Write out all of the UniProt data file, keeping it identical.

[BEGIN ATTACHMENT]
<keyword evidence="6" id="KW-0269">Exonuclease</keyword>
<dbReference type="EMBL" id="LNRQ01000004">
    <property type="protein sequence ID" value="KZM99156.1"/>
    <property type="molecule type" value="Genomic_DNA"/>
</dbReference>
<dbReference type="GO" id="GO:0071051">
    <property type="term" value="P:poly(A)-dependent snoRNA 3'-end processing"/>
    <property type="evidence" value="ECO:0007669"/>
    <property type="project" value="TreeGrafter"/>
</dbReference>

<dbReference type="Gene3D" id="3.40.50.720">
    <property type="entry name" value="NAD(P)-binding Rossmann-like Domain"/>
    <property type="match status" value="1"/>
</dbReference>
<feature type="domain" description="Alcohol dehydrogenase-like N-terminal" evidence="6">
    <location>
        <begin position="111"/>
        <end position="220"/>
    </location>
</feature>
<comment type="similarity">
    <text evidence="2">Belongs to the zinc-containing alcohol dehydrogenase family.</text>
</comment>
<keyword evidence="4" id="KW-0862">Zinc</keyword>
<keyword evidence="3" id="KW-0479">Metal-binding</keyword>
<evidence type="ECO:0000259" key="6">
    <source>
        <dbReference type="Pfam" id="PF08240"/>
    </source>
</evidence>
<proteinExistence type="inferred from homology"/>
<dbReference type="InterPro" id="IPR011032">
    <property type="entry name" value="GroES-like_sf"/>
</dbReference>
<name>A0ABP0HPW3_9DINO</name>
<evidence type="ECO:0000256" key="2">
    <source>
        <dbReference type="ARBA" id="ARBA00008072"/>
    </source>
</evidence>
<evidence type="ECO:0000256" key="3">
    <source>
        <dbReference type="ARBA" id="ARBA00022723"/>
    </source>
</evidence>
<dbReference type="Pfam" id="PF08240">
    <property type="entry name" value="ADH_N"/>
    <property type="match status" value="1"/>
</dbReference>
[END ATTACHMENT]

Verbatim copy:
<keyword evidence="6" id="KW-0269">Exonuclease</keyword>
<dbReference type="EMBL" id="LNRQ01000004">
    <property type="protein sequence ID" value="KZM99156.1"/>
    <property type="molecule type" value="Genomic_DNA"/>
</dbReference>
<dbReference type="GO" id="GO:0071051">
    <property type="term" value="P:poly(A)-dependent snoRNA 3'-end processing"/>
    <property type="evidence" value="ECO:0007669"/>
    <property type="project" value="TreeGrafter"/>
</dbReference>

<dbReference type="Gene3D" id="3.40.50.720">
    <property type="entry name" value="NAD(P)-binding Rossmann-like Domain"/>
    <property type="match status" value="1"/>
</dbReference>
<feature type="domain" description="Alcohol dehydrogenase-like N-terminal" evidence="6">
    <location>
        <begin position="111"/>
        <end position="220"/>
    </location>
</feature>
<comment type="similarity">
    <text evidence="2">Belongs to the zinc-containing alcohol dehydrogenase family.</text>
</comment>
<keyword evidence="4" id="KW-0862">Zinc</keyword>
<keyword evidence="3" id="KW-0479">Metal-binding</keyword>
<evidence type="ECO:0000259" key="6">
    <source>
        <dbReference type="Pfam" id="PF08240"/>
    </source>
</evidence>
<proteinExistence type="inferred from homology"/>
<dbReference type="InterPro" id="IPR011032">
    <property type="entry name" value="GroES-like_sf"/>
</dbReference>
<name>A0ABP0HPW3_9DINO</name>
<evidence type="ECO:0000256" key="2">
    <source>
        <dbReference type="ARBA" id="ARBA00008072"/>
    </source>
</evidence>
<evidence type="ECO:0000256" key="3">
    <source>
        <dbReference type="ARBA" id="ARBA00022723"/>
    </source>
</evidence>
<dbReference type="Pfam" id="PF08240">
    <property type="entry name" value="ADH_N"/>
    <property type="match status" value="1"/>
</dbReference>